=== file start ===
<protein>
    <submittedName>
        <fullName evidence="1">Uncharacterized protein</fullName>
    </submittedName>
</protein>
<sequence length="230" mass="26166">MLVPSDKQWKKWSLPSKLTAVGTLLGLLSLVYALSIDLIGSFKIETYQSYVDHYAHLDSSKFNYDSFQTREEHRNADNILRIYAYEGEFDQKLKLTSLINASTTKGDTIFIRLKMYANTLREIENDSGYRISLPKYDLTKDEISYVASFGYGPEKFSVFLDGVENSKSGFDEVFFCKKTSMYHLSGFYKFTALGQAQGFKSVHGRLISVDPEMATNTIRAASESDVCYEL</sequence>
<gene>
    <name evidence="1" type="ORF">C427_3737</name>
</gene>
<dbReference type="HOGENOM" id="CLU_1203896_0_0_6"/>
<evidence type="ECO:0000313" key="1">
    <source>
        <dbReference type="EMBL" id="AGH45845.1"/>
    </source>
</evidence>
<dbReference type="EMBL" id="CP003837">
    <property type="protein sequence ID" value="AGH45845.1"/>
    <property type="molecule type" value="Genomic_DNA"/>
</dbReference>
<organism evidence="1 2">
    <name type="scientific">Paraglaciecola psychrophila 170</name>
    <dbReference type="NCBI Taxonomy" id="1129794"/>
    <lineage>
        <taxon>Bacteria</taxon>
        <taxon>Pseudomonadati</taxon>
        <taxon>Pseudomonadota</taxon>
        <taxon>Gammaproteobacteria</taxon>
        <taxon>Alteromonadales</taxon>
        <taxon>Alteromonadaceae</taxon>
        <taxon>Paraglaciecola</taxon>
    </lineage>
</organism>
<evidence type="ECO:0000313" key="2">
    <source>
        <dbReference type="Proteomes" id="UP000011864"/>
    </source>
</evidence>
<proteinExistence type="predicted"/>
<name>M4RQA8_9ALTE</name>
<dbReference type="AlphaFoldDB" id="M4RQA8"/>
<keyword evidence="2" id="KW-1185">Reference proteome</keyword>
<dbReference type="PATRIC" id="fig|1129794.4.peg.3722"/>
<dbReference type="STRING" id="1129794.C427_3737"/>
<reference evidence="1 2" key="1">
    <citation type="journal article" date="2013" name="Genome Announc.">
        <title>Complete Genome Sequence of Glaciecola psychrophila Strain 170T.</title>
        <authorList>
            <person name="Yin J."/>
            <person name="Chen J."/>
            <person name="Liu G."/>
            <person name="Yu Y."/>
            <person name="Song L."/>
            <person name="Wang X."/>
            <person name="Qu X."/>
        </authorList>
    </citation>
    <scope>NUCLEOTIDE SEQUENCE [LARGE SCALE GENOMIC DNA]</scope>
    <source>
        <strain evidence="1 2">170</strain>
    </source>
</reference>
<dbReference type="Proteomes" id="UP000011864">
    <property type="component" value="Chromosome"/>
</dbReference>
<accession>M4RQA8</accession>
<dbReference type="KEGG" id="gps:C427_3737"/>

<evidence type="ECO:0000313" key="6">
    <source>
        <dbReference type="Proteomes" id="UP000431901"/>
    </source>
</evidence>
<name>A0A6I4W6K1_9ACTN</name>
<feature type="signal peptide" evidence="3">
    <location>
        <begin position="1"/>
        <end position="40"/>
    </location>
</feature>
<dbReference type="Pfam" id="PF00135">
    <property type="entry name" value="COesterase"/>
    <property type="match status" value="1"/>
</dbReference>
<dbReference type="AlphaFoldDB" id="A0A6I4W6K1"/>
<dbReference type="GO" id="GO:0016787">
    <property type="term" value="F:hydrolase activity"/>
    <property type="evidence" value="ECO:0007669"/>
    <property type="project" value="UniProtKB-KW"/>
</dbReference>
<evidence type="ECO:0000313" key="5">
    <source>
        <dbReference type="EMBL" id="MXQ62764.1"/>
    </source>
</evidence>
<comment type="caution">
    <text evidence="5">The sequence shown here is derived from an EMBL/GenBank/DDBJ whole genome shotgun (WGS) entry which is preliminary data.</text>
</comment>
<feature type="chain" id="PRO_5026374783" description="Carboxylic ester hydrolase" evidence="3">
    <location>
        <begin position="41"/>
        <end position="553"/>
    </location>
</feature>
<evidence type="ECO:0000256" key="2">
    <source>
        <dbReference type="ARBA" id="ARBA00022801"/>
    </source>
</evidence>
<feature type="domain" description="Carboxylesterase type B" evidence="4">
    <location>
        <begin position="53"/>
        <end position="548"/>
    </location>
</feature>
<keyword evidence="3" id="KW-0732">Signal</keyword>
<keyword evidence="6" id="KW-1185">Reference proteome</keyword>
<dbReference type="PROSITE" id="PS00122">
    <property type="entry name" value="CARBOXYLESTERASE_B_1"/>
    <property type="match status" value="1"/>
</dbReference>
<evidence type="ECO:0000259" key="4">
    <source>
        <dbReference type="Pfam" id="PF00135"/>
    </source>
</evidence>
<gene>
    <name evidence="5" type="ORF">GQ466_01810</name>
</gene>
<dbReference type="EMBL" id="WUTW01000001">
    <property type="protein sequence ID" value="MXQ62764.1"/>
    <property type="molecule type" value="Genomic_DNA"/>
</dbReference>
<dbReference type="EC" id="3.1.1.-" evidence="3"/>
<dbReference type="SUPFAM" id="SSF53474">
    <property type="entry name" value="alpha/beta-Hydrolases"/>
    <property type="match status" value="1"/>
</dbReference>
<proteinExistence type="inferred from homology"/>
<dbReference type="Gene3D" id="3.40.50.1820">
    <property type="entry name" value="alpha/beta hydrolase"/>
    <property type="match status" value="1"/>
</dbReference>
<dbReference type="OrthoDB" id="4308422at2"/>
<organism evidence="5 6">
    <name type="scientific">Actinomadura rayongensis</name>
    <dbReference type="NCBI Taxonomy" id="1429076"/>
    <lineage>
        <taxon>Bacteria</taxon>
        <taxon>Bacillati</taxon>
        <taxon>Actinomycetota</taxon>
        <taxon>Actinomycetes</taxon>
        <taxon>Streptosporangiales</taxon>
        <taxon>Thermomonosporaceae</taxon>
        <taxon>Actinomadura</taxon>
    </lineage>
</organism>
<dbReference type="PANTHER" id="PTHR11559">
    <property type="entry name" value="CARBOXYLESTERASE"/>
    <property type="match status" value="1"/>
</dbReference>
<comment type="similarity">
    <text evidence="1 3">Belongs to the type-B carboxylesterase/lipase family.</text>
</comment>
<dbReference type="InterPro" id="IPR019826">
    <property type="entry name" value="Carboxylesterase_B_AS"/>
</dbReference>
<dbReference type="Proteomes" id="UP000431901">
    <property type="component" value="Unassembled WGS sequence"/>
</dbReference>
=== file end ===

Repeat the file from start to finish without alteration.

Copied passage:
<protein>
    <submittedName>
        <fullName evidence="1">Uncharacterized protein</fullName>
    </submittedName>
</protein>
<sequence length="230" mass="26166">MLVPSDKQWKKWSLPSKLTAVGTLLGLLSLVYALSIDLIGSFKIETYQSYVDHYAHLDSSKFNYDSFQTREEHRNADNILRIYAYEGEFDQKLKLTSLINASTTKGDTIFIRLKMYANTLREIENDSGYRISLPKYDLTKDEISYVASFGYGPEKFSVFLDGVENSKSGFDEVFFCKKTSMYHLSGFYKFTALGQAQGFKSVHGRLISVDPEMATNTIRAASESDVCYEL</sequence>
<gene>
    <name evidence="1" type="ORF">C427_3737</name>
</gene>
<dbReference type="HOGENOM" id="CLU_1203896_0_0_6"/>
<evidence type="ECO:0000313" key="1">
    <source>
        <dbReference type="EMBL" id="AGH45845.1"/>
    </source>
</evidence>
<dbReference type="EMBL" id="CP003837">
    <property type="protein sequence ID" value="AGH45845.1"/>
    <property type="molecule type" value="Genomic_DNA"/>
</dbReference>
<organism evidence="1 2">
    <name type="scientific">Paraglaciecola psychrophila 170</name>
    <dbReference type="NCBI Taxonomy" id="1129794"/>
    <lineage>
        <taxon>Bacteria</taxon>
        <taxon>Pseudomonadati</taxon>
        <taxon>Pseudomonadota</taxon>
        <taxon>Gammaproteobacteria</taxon>
        <taxon>Alteromonadales</taxon>
        <taxon>Alteromonadaceae</taxon>
        <taxon>Paraglaciecola</taxon>
    </lineage>
</organism>
<evidence type="ECO:0000313" key="2">
    <source>
        <dbReference type="Proteomes" id="UP000011864"/>
    </source>
</evidence>
<proteinExistence type="predicted"/>
<name>M4RQA8_9ALTE</name>
<dbReference type="AlphaFoldDB" id="M4RQA8"/>
<keyword evidence="2" id="KW-1185">Reference proteome</keyword>
<dbReference type="PATRIC" id="fig|1129794.4.peg.3722"/>
<dbReference type="STRING" id="1129794.C427_3737"/>
<reference evidence="1 2" key="1">
    <citation type="journal article" date="2013" name="Genome Announc.">
        <title>Complete Genome Sequence of Glaciecola psychrophila Strain 170T.</title>
        <authorList>
            <person name="Yin J."/>
            <person name="Chen J."/>
            <person name="Liu G."/>
            <person name="Yu Y."/>
            <person name="Song L."/>
            <person name="Wang X."/>
            <person name="Qu X."/>
        </authorList>
    </citation>
    <scope>NUCLEOTIDE SEQUENCE [LARGE SCALE GENOMIC DNA]</scope>
    <source>
        <strain evidence="1 2">170</strain>
    </source>
</reference>
<dbReference type="Proteomes" id="UP000011864">
    <property type="component" value="Chromosome"/>
</dbReference>
<accession>M4RQA8</accession>
<dbReference type="KEGG" id="gps:C427_3737"/>

<evidence type="ECO:0000313" key="6">
    <source>
        <dbReference type="Proteomes" id="UP000431901"/>
    </source>
</evidence>
<name>A0A6I4W6K1_9ACTN</name>
<feature type="signal peptide" evidence="3">
    <location>
        <begin position="1"/>
        <end position="40"/>
    </location>
</feature>
<dbReference type="Pfam" id="PF00135">
    <property type="entry name" value="COesterase"/>
    <property type="match status" value="1"/>
</dbReference>
<dbReference type="AlphaFoldDB" id="A0A6I4W6K1"/>
<dbReference type="GO" id="GO:0016787">
    <property type="term" value="F:hydrolase activity"/>
    <property type="evidence" value="ECO:0007669"/>
    <property type="project" value="UniProtKB-KW"/>
</dbReference>
<evidence type="ECO:0000313" key="5">
    <source>
        <dbReference type="EMBL" id="MXQ62764.1"/>
    </source>
</evidence>
<comment type="caution">
    <text evidence="5">The sequence shown here is derived from an EMBL/GenBank/DDBJ whole genome shotgun (WGS) entry which is preliminary data.</text>
</comment>
<feature type="chain" id="PRO_5026374783" description="Carboxylic ester hydrolase" evidence="3">
    <location>
        <begin position="41"/>
        <end position="553"/>
    </location>
</feature>
<evidence type="ECO:0000256" key="2">
    <source>
        <dbReference type="ARBA" id="ARBA00022801"/>
    </source>
</evidence>
<feature type="domain" description="Carboxylesterase type B" evidence="4">
    <location>
        <begin position="53"/>
        <end position="548"/>
    </location>
</feature>
<keyword evidence="3" id="KW-0732">Signal</keyword>
<keyword evidence="6" id="KW-1185">Reference proteome</keyword>
<dbReference type="PROSITE" id="PS00122">
    <property type="entry name" value="CARBOXYLESTERASE_B_1"/>
    <property type="match status" value="1"/>
</dbReference>
<evidence type="ECO:0000259" key="4">
    <source>
        <dbReference type="Pfam" id="PF00135"/>
    </source>
</evidence>
<gene>
    <name evidence="5" type="ORF">GQ466_01810</name>
</gene>
<dbReference type="EMBL" id="WUTW01000001">
    <property type="protein sequence ID" value="MXQ62764.1"/>
    <property type="molecule type" value="Genomic_DNA"/>
</dbReference>
<dbReference type="EC" id="3.1.1.-" evidence="3"/>
<dbReference type="SUPFAM" id="SSF53474">
    <property type="entry name" value="alpha/beta-Hydrolases"/>
    <property type="match status" value="1"/>
</dbReference>
<proteinExistence type="inferred from homology"/>
<dbReference type="Gene3D" id="3.40.50.1820">
    <property type="entry name" value="alpha/beta hydrolase"/>
    <property type="match status" value="1"/>
</dbReference>
<dbReference type="OrthoDB" id="4308422at2"/>
<organism evidence="5 6">
    <name type="scientific">Actinomadura rayongensis</name>
    <dbReference type="NCBI Taxonomy" id="1429076"/>
    <lineage>
        <taxon>Bacteria</taxon>
        <taxon>Bacillati</taxon>
        <taxon>Actinomycetota</taxon>
        <taxon>Actinomycetes</taxon>
        <taxon>Streptosporangiales</taxon>
        <taxon>Thermomonosporaceae</taxon>
        <taxon>Actinomadura</taxon>
    </lineage>
</organism>
<dbReference type="PANTHER" id="PTHR11559">
    <property type="entry name" value="CARBOXYLESTERASE"/>
    <property type="match status" value="1"/>
</dbReference>
<comment type="similarity">
    <text evidence="1 3">Belongs to the type-B carboxylesterase/lipase family.</text>
</comment>
<dbReference type="InterPro" id="IPR019826">
    <property type="entry name" value="Carboxylesterase_B_AS"/>
</dbReference>
<dbReference type="Proteomes" id="UP000431901">
    <property type="component" value="Unassembled WGS sequence"/>
</dbReference>